It's never been easy to be a Cleveland fan, perhaps now more than ever.
The history of professional sports in Cleveland involves a proud tradition of legendary players and championship teams. The only problem is that most of the success that built the foundation and heritage took place long before we can remember. The last time a championship was brought home to the shores of Lake Erie was in 1964 during the height of the Browns football dynasty.
For the past several decades Cleveland franchises have failed to repeat the success of days long ago. Several teams have come close, but it seems the tradition of winning has slowly eroded into a legacy of falling short. Fans forced to sit in silence watching legends born from the ashes of some of the most dramatic and painful losses in sports history.
In 1970, Cleveland became a three franchise sports city when the Cleveland Cavaliers began play as an expansion team. This post-championship era which spans to modern day, has included some of our most proud and most futile teams. Only once during this period, in 1994, have all three franchises qualified for the post season in the same year.
Despite the lack of simultaneous success, it always seemed that when one of our teams was down and out, another would carry our passion forward.
When the Indians were stuck in a perpetual cycle of losing in the early 1980s, along came the Browns to capture our hearts. Led by Quarterback Bernie Kosar, the Browns emerged as a serious contender before multiple losses to the Denver Broncos forced the wind of change and the break-up of the team. When the Browns declined after 1989, the Cavaliers gave us a memorable run in the battle to conquer Michael Jordan. In 1994, the Indians began a powerful quest for a championship with some of the most talented teams in franchise history. The emergence of the Indians came at the perfect time providing a needed distraction from the fiasco of Art Modell moving the Browns to Baltimore.
Two World Series losses later, it was the expansion Browns who returned the favor of distraction, in 1999. The fans were so happy to have the Browns back, nobody seemed to notice how absolutely horrible the team really was. When the losses became routine and frustration began to mount, the Cavaliers were busy drafting Lebron James and building a team that would captivate the region and result in the Cavaliers best years in team history.
How quickly things can change.
The past year or so has been a hard one for the city of Cleveland. The Browns are stuck in a cycle of regime change that rivals the instability of a Third World Government.
Indians fans who waited years to have a legitimate pitcher to pair with their championship caliber offenses watched as the team traded consecutive Cy Young Award winners for nothing. The team has restored the reputation of futility it took decades to erase by building a roster that the fictitious team owner in the movie Major League would admire.
The Cavaliers landed one of the great players of modern basketball only to watch him emerge as a star and skip town just in time to win championships for some other city.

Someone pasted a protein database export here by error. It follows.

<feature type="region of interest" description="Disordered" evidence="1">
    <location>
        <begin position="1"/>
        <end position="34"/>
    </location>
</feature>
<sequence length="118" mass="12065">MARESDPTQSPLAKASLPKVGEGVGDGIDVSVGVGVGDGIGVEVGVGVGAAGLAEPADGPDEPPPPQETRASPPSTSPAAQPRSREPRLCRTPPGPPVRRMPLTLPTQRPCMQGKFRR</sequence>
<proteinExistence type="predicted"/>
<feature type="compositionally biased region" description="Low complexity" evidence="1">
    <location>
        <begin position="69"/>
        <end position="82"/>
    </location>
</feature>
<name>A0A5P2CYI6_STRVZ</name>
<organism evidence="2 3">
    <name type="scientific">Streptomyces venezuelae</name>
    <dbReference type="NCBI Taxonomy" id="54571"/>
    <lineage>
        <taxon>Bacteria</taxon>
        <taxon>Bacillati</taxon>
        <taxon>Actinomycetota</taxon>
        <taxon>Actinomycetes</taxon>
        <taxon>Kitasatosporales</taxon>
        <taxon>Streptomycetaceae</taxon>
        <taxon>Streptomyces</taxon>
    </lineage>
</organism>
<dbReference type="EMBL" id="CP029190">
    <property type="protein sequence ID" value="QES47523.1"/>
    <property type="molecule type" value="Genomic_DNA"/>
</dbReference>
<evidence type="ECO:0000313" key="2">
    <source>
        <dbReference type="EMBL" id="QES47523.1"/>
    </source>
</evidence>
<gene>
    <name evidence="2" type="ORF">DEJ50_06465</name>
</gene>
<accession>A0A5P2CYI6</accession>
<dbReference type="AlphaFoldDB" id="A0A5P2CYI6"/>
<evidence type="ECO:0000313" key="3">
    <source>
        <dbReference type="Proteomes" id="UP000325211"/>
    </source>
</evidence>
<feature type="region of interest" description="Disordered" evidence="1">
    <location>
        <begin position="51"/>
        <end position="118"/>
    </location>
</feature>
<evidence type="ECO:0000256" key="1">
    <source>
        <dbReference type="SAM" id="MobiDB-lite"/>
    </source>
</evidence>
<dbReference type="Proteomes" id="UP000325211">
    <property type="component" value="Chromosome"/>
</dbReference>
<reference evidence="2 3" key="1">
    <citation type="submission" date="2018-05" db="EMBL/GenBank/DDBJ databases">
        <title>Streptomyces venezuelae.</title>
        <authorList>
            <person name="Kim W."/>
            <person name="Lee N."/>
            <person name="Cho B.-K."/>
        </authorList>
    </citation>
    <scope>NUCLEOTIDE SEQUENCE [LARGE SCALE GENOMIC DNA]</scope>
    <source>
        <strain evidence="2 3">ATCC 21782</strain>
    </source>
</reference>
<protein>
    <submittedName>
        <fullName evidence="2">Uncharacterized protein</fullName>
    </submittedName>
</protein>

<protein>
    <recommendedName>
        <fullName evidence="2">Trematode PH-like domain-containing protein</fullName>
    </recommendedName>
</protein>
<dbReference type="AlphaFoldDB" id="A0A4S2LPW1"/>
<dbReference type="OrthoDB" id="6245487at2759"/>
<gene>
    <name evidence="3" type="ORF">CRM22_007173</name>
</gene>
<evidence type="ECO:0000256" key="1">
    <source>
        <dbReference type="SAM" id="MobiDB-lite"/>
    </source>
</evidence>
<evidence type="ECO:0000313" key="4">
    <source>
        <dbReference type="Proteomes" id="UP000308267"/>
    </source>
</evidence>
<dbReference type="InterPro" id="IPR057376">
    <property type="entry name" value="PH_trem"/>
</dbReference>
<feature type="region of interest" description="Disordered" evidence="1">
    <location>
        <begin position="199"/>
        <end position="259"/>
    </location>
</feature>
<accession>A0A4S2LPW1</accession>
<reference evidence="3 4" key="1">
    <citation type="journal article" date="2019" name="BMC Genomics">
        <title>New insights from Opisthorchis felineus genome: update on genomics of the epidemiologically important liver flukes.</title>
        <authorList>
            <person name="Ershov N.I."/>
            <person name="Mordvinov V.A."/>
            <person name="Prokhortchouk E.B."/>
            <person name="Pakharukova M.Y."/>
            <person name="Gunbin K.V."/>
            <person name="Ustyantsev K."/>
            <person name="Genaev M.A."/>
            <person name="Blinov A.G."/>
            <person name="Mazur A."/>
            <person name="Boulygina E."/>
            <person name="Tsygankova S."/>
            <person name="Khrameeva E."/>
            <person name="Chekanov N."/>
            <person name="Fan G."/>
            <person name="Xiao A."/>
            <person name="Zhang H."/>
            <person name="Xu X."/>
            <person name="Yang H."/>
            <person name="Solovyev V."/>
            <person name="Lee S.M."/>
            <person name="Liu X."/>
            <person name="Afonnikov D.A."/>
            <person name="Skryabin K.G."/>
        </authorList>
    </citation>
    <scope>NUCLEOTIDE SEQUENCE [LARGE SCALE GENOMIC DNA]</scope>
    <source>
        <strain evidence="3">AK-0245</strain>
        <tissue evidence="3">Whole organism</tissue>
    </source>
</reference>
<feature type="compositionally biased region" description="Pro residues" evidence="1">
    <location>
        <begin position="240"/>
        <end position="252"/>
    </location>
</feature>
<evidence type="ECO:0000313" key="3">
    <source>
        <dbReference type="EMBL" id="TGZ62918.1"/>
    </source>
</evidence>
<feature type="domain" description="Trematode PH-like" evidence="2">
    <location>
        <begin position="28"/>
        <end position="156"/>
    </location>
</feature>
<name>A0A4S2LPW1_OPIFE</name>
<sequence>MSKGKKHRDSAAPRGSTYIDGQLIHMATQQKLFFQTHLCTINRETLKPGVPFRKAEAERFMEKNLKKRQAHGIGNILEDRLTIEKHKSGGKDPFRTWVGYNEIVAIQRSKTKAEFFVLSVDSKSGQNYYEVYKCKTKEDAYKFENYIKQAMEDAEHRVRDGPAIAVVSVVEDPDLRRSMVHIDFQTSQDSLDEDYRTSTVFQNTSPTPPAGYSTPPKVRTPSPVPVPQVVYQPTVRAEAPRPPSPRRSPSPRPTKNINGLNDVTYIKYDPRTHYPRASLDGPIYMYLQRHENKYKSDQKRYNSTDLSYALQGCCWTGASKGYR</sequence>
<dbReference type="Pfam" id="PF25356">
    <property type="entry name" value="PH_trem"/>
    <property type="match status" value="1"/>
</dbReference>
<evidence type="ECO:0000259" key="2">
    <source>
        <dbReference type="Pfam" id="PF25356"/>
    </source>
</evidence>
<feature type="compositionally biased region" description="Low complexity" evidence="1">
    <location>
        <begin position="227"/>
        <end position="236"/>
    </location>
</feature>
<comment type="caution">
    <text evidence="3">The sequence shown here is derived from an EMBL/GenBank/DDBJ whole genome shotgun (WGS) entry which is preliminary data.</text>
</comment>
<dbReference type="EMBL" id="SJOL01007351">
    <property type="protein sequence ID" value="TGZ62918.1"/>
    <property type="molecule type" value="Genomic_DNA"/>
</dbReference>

The current state of Cleveland sports has achieved a new level of futility. Since the time Cleveland officially became a three sport city, the 2010 seasons mark the lowest combined overall winning percentage of our sports franchises at .302. With half a season remaining, as bad as the Cavaliers have played that percentage has nowhere to go but down.
The tragedy of this statistic is the fact that Cleveland enjoyed its third most successful year in 2007, when the Indians, Browns and Cavaliers averaged a winning percentage of .589.
What a magical year that was for the city of Cleveland. The Cavaliers reached the NBA Finals for the first time in team history. The Browns fell short of the playoffs but ended an exciting season with their most wins since their return to the NFL, finishing at 10-6. The Indians reached the American League Championship Series, on the brink of another shot at an elusive title. If you factor Ohio State into the mix, the Buckeyes' football and basketball teams each reached the national championship.
Unfortunately, rather than establish a new identity, we reaffirmed our commitment to disappointment and dramatic losses as we watched all of our teams fall short. Despite the losses, it was a great year to be Cleveland fan.
The year of futility in 2010 is difficult for the fans to accept with the memorable run of three seasons ago fresh in our memory.
How did it go from good to bad so fast for the city of Cleveland and where do we go from here?
The Cavaliers face a massive rebuilding effort and uncertain future. The Indians don't even try. They have no shot at contending until a For Sale sign is placed on the front of Progressive Field.The NFL faces a work stoppage that will act as a road block to the progress of the Browns, horrible timing for a team in the process of replacing their coaching staff.
With no teams in contention, and each Cavalier loss dragging the 2010 winning percentage to new depths of disgrace, we wait patiently for one of our franchises to emerge. Unsure of what team will carry us onward, only one thing is certain:
We can only go up from here.